This is the category of spending that people are most familiar with because they are often the most visible resources. A combination of federal grants and General Fund dollars will be allocated directly to schools based on the district’s budget method, which may take into account enrollment-to-staff ratios, weighted-student funding, or a combination of allocation strategies designed to ensure that students have the right resources. These dollars typically include the salaries of the school principal, teachers, and other site-based personnel, as well as discretionary spending on things like technology, supplies, field trips, and other resources. Within school-based spending, staff typically account for 85-90% of all spending.
3. Let's create a spending plan.
SPRING (MARCH - MAY)
At this point in the process, everyone in the district who personally manages a budget, including principals, will have received their allocation for the following year. Now it’s time to create a detailed plan for staffing and discretionary spending to make sure that every dollar is spent to best support students. This is the season when principals may meet with their staff and community to discuss budgetary priorities for the upcoming year. If improving literacy rates by 3rd grade is a big goal, for example, principals may focus on freeing up resources for new literacy interventions. If the school wants to expand recess time or after-school programming, they may have to shuffle resources around to meet new needs.
Resources include people, money, and time. Since people make up the majority of the budget, schools can often free-up resources for new programs or class offerings by making creative and strategic scheduling changes. Our partners at Abl Schools are working with schools to create master schedules that will accommodate the evolving needs of school operations. Volunteers, local grants, community partners, and other fundraisers may help fill the resource gaps when there isn’t room in the budget. The more schools lead these conversations openly with parents and communities, the more creative solutions you will from them. Hopefully, parents will also come to appreciate the challenge of school budgeting.
As school budgets are solidified with their local communities, the district will share the entire budget and submit it to the board for approval.
4. I can't believe a year went by so fast!
SUMMER (JUNE - AUGUST)
Time flies when you’re having fun with budgeting! Summer may seem like a quiet time in the education world, but it’s actually one of the busiest seasons for the finance and human capital teams.
Close the books
Once the fiscal year ends (June 30 for most districts), it’s time to close out the accounting for this year and officially transition over to the new school year on July 1. This process usually includes reconciling any outstanding invoices, making sure that payroll is set to transition to the new budget, and comparing actual spending for the year against the budget. There are often numerous state and federal reports to complete at this time as well.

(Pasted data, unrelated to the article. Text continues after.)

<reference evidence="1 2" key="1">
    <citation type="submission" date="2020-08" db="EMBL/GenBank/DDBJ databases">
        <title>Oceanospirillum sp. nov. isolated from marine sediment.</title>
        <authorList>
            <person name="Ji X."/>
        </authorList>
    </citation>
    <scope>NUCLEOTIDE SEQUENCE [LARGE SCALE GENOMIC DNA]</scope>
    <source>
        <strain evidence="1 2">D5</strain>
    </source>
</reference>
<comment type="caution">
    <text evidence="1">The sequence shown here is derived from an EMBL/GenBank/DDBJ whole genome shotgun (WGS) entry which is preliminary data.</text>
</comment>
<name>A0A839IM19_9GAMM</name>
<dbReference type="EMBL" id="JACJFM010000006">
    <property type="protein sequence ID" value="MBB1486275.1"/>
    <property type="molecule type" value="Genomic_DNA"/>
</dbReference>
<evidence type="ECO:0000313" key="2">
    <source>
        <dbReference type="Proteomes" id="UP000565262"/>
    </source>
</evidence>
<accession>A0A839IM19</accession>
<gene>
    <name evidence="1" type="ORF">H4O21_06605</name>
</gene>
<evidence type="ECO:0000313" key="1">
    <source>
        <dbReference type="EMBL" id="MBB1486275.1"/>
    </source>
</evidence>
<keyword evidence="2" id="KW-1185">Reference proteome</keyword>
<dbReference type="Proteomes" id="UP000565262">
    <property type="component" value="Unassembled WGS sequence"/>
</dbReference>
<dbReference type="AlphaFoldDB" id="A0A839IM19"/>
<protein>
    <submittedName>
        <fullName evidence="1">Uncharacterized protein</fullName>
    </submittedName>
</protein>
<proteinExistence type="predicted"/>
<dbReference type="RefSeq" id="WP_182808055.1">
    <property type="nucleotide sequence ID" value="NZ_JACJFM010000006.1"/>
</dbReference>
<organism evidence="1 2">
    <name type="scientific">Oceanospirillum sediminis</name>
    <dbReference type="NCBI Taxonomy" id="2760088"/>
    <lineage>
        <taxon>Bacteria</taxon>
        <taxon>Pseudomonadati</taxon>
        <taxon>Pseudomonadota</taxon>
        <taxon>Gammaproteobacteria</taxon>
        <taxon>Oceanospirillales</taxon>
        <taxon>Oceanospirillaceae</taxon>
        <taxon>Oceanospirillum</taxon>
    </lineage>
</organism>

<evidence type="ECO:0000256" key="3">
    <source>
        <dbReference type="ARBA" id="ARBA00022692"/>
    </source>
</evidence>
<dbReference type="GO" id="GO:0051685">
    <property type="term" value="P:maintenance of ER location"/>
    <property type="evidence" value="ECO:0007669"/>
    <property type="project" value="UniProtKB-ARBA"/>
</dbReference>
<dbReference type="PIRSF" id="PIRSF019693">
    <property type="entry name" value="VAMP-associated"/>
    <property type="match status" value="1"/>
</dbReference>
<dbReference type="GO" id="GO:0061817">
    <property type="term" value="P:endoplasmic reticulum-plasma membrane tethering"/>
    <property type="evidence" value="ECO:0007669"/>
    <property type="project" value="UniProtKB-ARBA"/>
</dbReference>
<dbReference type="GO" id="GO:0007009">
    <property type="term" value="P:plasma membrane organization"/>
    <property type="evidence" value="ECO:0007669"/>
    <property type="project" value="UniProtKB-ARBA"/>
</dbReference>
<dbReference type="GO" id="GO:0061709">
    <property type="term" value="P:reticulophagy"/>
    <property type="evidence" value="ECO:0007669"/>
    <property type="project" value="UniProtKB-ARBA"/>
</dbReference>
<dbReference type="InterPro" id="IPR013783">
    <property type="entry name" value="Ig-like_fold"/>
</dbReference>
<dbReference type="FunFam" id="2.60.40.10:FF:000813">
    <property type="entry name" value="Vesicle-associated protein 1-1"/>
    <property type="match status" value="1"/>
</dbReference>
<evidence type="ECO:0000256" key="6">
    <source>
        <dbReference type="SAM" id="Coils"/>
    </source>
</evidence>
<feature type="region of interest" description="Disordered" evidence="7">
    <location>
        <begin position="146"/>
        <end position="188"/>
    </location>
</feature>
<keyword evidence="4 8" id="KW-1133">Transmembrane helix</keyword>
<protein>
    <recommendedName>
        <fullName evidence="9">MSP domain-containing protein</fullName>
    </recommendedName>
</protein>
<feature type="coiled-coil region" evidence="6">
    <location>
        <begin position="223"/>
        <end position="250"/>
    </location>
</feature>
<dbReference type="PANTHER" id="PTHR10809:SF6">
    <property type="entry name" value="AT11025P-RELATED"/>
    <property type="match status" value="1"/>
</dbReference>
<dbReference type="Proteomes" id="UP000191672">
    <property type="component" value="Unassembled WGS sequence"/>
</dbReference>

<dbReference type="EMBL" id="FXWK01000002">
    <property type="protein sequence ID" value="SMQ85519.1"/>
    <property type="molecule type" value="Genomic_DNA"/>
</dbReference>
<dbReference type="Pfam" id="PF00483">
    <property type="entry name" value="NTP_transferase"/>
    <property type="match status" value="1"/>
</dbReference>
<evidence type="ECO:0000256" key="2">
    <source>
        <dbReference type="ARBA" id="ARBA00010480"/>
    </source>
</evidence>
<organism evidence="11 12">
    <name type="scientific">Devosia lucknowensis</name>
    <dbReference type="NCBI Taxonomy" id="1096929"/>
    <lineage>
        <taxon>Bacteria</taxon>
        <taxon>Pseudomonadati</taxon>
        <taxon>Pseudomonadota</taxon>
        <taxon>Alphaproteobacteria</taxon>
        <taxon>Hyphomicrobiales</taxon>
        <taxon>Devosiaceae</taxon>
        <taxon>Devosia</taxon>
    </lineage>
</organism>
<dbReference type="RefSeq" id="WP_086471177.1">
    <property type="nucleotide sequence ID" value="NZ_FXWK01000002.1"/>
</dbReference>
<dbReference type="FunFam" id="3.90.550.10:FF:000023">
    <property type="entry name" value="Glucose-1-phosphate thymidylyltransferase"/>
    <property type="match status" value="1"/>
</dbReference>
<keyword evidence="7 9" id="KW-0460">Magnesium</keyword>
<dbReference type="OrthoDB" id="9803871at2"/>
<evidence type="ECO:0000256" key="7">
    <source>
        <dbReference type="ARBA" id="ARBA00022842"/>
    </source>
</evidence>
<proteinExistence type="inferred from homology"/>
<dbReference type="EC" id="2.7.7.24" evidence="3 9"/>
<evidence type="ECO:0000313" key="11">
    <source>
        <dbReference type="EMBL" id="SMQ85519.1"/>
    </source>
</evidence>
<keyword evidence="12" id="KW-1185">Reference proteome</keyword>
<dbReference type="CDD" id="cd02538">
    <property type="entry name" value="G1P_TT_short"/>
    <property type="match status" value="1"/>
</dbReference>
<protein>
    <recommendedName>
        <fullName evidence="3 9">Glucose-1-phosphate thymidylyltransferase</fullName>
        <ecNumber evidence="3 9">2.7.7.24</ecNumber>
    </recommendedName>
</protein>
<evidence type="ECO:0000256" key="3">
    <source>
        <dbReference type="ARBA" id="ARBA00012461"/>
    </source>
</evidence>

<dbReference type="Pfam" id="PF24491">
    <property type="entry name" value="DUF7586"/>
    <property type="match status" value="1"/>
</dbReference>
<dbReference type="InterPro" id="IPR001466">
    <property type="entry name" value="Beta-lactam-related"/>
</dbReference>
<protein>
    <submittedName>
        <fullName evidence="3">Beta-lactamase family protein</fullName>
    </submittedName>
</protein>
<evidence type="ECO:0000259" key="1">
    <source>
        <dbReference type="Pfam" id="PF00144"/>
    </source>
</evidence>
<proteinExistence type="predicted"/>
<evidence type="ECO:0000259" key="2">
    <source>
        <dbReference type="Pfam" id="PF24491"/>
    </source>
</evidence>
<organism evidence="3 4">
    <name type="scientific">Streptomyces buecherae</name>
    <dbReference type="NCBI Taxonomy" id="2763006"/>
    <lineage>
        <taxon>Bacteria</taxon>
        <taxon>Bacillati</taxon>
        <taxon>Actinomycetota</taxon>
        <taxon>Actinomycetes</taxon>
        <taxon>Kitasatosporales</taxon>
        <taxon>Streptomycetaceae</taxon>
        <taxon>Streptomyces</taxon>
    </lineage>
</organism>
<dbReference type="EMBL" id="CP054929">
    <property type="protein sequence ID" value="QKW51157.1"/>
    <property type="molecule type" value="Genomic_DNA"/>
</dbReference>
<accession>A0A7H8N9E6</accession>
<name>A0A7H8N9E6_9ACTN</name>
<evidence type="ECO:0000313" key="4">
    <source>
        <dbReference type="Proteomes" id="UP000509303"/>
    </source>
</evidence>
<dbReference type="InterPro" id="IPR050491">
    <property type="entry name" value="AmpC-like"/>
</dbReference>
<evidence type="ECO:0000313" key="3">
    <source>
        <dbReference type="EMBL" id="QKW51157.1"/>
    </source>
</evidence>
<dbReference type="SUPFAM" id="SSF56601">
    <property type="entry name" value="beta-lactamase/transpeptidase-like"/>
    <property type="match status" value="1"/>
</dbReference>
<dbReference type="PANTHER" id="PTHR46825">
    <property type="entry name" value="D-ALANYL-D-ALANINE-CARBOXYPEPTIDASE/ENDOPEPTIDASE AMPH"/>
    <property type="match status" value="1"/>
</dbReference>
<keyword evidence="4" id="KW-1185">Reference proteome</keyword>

Adjust the budget
You thought you were done? Unfortunately, state and local revenue is often finalized in late-May or early-June. In some states, an August state budget is not unheard of. As a result, further adjustments to the budget may need to be made once revenue numbers are finalized. If the district’s projections are accurate then these adjustments should be minor, but they can still be disruptive to district planning.
Open the books
Welcome to a brand new fiscal year! Hopefully, the district budget has been board-approved well in advance of July 1 (or whenever the start of the fiscal year occurs) and spending plans are in place. School leaders may use the summer time to order supplies and materials for the upcoming year so teachers and students are ready for the first day of the school year in August or September.
Hire for vacancies
All those newly created positions from the budget process and/or newly vacated positions at the end of the year need filling. Ideally, hiring begins before the summer, but union rules and other local factors means summer is a busy time for posting new positions, recruiting, and ultimately filling those roles.
Great school budgeting doesn’t happen once a year. Districts and principals should evaluate their budgets regularly throughout the year to ensure they are making strong data-driven decisions to benefit their students. Budgets shouldn’t change too often, but there are times when making strategic reallocation is the best thing for students. It’s important to have established quarterly checkpoints to look at things like shifting resources and budget reorganizations to make sure you’re helping students to get the most from every dollar.
These are just some of the considerations that occur when school budgets are made. We encourage you to attend your local school district’s budget meetings so you can see for yourself how budgets are made in your area. If you have any questions about the methods discussed or want to improve the budget process in your district, send us an email at firstname.lastname@example.org.